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Paper Theft, Health Laws On Berkeley Council Slate

Tuesday October 14, 2003

In the third (and what the mayor undoubtedly hopes is the last) act in Mayor Tom Bates’ Great Newspaper Theft drama, City Council will discuss at its regular meeting tonight (Tuesday, Oct. 14) an ordinance to ban the stealing of newspapers in the City of Berkeley. 

The drama’s first act occurred on the day before last November’s mayoral election, when some 1,000 copies of the Daily Cal, which contained an endorsement of Bates’ opponent, former Mayor Shirley Dean, were stolen from the campus. 

Act two came when Bates pleaded guilty to stealing and trashing the papers and was fined $100 by the Alameda County Superior Court. At the time he confessed, Bates also promised to introduce a newspaper theft ordinance to City Council. 

The proposed ordinance would ban the theft of newspapers in Berkeley, whether the thefts were for the purpose of curbing free speech or for resale to a recycler. Violation of the ordinance would come under the City Charter’s general misdemeanor provision, which calls for a fine of not more than one thousand dollars and/or imprisonment not to exceed six months. 

Theft of newspapers to silence speech is a growing national problem, particularly affecting college student newspapers. Earlier this year the Student Press Law Center in Arlington reported 25 incidents of theft of college student newspapers during the past academic year.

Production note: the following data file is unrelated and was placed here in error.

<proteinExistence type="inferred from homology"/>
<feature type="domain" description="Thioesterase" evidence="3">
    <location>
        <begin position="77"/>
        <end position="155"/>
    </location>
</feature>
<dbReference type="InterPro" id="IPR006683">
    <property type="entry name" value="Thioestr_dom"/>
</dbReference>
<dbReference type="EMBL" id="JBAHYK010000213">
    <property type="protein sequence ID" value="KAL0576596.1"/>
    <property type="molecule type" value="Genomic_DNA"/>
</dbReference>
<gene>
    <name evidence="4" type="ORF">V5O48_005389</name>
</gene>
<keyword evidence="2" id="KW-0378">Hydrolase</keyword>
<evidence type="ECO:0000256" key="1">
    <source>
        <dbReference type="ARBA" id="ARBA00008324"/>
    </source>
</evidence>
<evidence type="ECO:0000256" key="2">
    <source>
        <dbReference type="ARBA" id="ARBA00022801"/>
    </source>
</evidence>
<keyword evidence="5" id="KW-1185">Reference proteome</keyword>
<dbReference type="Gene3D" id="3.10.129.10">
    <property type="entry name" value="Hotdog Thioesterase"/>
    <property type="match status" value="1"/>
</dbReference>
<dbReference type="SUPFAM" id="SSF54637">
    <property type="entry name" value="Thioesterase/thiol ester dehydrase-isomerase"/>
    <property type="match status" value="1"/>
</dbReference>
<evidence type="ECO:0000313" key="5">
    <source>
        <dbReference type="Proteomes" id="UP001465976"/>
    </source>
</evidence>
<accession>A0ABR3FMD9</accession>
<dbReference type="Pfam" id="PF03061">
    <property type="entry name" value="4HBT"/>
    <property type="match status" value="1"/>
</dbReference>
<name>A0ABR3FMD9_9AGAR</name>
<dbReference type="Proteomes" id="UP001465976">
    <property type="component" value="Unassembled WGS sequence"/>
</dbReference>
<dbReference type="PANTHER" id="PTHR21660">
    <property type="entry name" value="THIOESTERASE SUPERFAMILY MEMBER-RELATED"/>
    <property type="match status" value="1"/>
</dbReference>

Also at tonight’s meeting, Council is set to discuss a resolution, introduced by Councilmembers Kriss Worthington and Margaret Breland and recommended by the Community Environmental Advisory Commission, that could change the way the city acquires and uses possibly harmful commodities and services. 

Called the “Precautionary Principle,” the resolution would “shift the responsibility for demonstrating the safety of a potentially harmful substance or activity to the proponent of the activity,” and would concentrate in the areas of minimizing health risks to staff and residents, minimizing the city’s contribution to global climate change, improving air quality, protecting the quality of ground and surface waters, and minimizing the city’s consumption of resources. 

If adopted, the resolution would require city staff to create a draft “Precautionary Principle” ordinance and purchase policy within one year. 

Other highlights of tonight’s City Council agenda include a proposed ordinance to ban smoking in Berkeley’s bus shelters and recommendations to improve wheelchair and pedestrian safety on Ashby Avenue.